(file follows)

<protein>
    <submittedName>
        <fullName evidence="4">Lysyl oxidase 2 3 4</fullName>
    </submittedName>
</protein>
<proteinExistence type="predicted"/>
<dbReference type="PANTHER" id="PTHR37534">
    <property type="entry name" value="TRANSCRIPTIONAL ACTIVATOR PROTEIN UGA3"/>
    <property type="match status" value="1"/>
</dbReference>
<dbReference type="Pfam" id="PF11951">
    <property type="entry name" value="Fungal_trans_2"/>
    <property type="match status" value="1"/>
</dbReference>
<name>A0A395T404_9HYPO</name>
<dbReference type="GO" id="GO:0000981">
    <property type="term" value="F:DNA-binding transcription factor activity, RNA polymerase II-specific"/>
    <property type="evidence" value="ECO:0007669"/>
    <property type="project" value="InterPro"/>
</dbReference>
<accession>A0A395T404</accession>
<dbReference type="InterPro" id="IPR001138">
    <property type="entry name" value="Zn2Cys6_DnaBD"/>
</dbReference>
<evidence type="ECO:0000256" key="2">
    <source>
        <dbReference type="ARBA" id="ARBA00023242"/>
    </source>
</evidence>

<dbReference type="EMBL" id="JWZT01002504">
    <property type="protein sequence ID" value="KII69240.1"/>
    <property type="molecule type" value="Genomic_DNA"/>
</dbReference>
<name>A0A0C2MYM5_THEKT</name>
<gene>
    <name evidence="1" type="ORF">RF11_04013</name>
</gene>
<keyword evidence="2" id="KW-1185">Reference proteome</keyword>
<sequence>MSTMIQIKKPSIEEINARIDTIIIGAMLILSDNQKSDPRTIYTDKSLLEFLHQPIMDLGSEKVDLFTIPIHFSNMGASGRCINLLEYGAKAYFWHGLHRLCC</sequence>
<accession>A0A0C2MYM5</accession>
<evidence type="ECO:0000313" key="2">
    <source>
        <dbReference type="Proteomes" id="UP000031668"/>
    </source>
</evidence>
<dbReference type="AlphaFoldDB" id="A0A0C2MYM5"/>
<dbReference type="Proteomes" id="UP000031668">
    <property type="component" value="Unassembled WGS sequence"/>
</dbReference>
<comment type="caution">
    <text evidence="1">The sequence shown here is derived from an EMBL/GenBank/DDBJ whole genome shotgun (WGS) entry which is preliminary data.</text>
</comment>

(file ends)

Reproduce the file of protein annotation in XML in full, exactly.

<protein>
    <submittedName>
        <fullName evidence="4">Lysyl oxidase 2 3 4</fullName>
    </submittedName>
</protein>
<proteinExistence type="predicted"/>
<dbReference type="PANTHER" id="PTHR37534">
    <property type="entry name" value="TRANSCRIPTIONAL ACTIVATOR PROTEIN UGA3"/>
    <property type="match status" value="1"/>
</dbReference>
<dbReference type="Pfam" id="PF11951">
    <property type="entry name" value="Fungal_trans_2"/>
    <property type="match status" value="1"/>
</dbReference>
<name>A0A395T404_9HYPO</name>
<dbReference type="GO" id="GO:0000981">
    <property type="term" value="F:DNA-binding transcription factor activity, RNA polymerase II-specific"/>
    <property type="evidence" value="ECO:0007669"/>
    <property type="project" value="InterPro"/>
</dbReference>
<accession>A0A395T404</accession>
<dbReference type="InterPro" id="IPR001138">
    <property type="entry name" value="Zn2Cys6_DnaBD"/>
</dbReference>
<evidence type="ECO:0000256" key="2">
    <source>
        <dbReference type="ARBA" id="ARBA00023242"/>
    </source>
</evidence>

<dbReference type="EMBL" id="JWZT01002504">
    <property type="protein sequence ID" value="KII69240.1"/>
    <property type="molecule type" value="Genomic_DNA"/>
</dbReference>
<name>A0A0C2MYM5_THEKT</name>
<gene>
    <name evidence="1" type="ORF">RF11_04013</name>
</gene>
<keyword evidence="2" id="KW-1185">Reference proteome</keyword>
<sequence>MSTMIQIKKPSIEEINARIDTIIIGAMLILSDNQKSDPRTIYTDKSLLEFLHQPIMDLGSEKVDLFTIPIHFSNMGASGRCINLLEYGAKAYFWHGLHRLCC</sequence>
<accession>A0A0C2MYM5</accession>
<evidence type="ECO:0000313" key="2">
    <source>
        <dbReference type="Proteomes" id="UP000031668"/>
    </source>
</evidence>
<dbReference type="AlphaFoldDB" id="A0A0C2MYM5"/>
<dbReference type="Proteomes" id="UP000031668">
    <property type="component" value="Unassembled WGS sequence"/>
</dbReference>
<comment type="caution">
    <text evidence="1">The sequence shown here is derived from an EMBL/GenBank/DDBJ whole genome shotgun (WGS) entry which is preliminary data.</text>
</comment>